David Bourget (Western Ontario)
David Chalmers (ANU, NYU)
Rafael De Clercq
Jack Alan Reynolds
Learn more about PhilPapers
Philosophical Review 117 (2):245-273 (2008)
We are prone to gross error, even in favorable circumstances of extended reflection, about our own ongoing conscious experience, our current phenomenology. Even in this apparently privileged domain, our self-knowledge is faulty and untrustworthy. We are not simply fallible at the margins but broadly inept. Examples highlighted in this essay include: emotional experience (for example, is it entirely bodily; does joy have a common, distinctive phenomenological core?), peripheral vision (how broad and stable is the region of visual clarity?), and the phenomenology of thought (does it have a distinctive phenomenology, beyond just imagery and feelings?). Cartesian skeptical scenarios undermine knowledge of ongoing conscious experience as well as knowledge of the outside world. Infallible judgments about ongoing mental states are simply banal cases of self-fulfillment. Philosophical foundationalism supposing that we infer an external world from secure knowledge of our own consciousness is almost exactly backward.
|Categories||categorize this paper)|
Setup an account with your affiliations in order to access resources via your University's proxy server
Configure custom proxy (use this if your affiliation does not provide a proxy)
|Through your library|
References found in this work BETA
No references found.
Citations of this work BETA
Amia Srinivasan (2015). Normativity Without Cartesian Privilege. Philosophical Issues 25 (1):273-299.
Declan Smithies (2013). The Nature of Cognitive Phenomenology. Philosophy Compass 8 (8):744-754.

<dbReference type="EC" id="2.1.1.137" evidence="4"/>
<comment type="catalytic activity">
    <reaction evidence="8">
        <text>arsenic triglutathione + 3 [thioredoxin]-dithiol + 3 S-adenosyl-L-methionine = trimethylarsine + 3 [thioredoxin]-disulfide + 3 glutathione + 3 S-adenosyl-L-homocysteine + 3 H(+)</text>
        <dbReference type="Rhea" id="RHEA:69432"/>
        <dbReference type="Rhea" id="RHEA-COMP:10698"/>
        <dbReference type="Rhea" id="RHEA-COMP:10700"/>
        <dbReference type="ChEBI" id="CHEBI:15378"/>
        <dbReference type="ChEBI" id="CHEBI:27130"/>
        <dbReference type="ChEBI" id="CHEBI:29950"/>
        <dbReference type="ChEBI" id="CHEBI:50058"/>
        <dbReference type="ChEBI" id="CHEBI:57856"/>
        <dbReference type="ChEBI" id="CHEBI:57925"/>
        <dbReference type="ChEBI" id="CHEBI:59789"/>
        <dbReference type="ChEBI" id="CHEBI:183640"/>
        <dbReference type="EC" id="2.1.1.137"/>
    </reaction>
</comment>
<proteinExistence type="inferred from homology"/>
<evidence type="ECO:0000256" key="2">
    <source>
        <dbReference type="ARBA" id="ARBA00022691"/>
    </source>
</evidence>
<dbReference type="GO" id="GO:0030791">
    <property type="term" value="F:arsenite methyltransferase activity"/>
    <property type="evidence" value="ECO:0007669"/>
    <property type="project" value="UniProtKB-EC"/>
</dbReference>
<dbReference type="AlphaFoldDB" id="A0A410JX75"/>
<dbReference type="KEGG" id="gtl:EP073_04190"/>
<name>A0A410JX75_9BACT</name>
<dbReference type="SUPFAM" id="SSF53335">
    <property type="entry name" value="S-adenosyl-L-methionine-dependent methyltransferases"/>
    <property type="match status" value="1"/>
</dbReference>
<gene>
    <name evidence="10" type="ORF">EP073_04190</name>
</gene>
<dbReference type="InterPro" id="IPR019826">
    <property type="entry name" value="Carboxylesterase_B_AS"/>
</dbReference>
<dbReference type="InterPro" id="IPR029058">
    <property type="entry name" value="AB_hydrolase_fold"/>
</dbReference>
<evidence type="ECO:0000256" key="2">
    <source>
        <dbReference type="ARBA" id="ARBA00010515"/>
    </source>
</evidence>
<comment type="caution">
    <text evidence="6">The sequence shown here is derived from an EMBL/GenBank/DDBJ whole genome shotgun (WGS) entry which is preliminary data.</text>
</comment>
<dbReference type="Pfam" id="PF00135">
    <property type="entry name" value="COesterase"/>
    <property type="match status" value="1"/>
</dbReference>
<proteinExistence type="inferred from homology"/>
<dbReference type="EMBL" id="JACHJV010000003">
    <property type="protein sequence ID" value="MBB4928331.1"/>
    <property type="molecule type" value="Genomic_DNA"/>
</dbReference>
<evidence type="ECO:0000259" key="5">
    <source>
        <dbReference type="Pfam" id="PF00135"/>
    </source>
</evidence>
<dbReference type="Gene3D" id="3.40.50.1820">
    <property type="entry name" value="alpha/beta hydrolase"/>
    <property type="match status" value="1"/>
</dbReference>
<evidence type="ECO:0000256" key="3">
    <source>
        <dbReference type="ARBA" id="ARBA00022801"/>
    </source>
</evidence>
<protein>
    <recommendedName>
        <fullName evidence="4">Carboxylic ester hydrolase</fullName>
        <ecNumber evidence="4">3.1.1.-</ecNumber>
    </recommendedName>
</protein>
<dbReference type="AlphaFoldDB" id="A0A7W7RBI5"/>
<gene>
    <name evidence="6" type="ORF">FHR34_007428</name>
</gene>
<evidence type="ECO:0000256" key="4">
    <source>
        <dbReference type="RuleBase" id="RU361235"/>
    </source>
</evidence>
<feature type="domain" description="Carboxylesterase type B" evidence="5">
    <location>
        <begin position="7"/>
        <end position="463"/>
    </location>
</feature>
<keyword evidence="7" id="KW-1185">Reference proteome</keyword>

Ben Bramble (2013). The Distinctive Feeling Theory of Pleasure. Philosophical Studies 162 (2):201-217.
Neil Levy (2011). Resisting 'Weakness of the Will'. Philosophy and Phenomenological Research 82 (1):134 - 155.
Miriam Schoenfield (2015). Internalism Without Luminosity1. Philosophical Issues 25 (1):252-272.
Similar books and articles
Uljana Feest (2012). Introspection as a Method and Introspection as a Feature of Consciousness. Inquiry 55 (1):1 - 16.
William C. Kneale (1950). Experience and Introspection. Proceedings of the Aristotelian Society 50:I.
Gregg Caruso (2008). Consciousness and Free Will: A Critique of the Argument From Introspection. Southwest Philosophy Review 24 (1):219-231.
Jakob Hohwy (2011). Phenomenal Variability and Introspective Reliability. Mind and Language 26 (3):261-286.
Daniel Stoljar & Declan Smithies (2012). Introspection and Consciousness: An Overview. In Daniel Stoljar & Declan Smithies (eds.), Introspection and Consciousness. Oxford University Press
Patrick Greenough (2012). Discrimination and Self-Knowledge. In Declan Smithies & Daniel Stoljar (eds.), Introspection and Consciousness. Oxford University Press
Tim Bayne & Maja Spener (2010). Introspective Humility. Philosophical Issues 20 (1):1-22.
Eric Lormand (1996). Consciousness. In Edward Craig (ed.), Routledge Encyclopedia of Philosophy. Routledge
Declan Smithies & Daniel Stoljar (eds.) (2012). Introspection and Consciousness. Oxford University Press.
Eric Schwitzgebel (2008). The Unreliability of Naive Introspection. Philosophical Review 117 (2):245-273.
Added to index2009-01-28
Total downloads49 ( #74,348 of 1,777,936 )
Recent downloads (6 months)5 ( #123,860 of 1,777,936 )
How can I increase my downloads?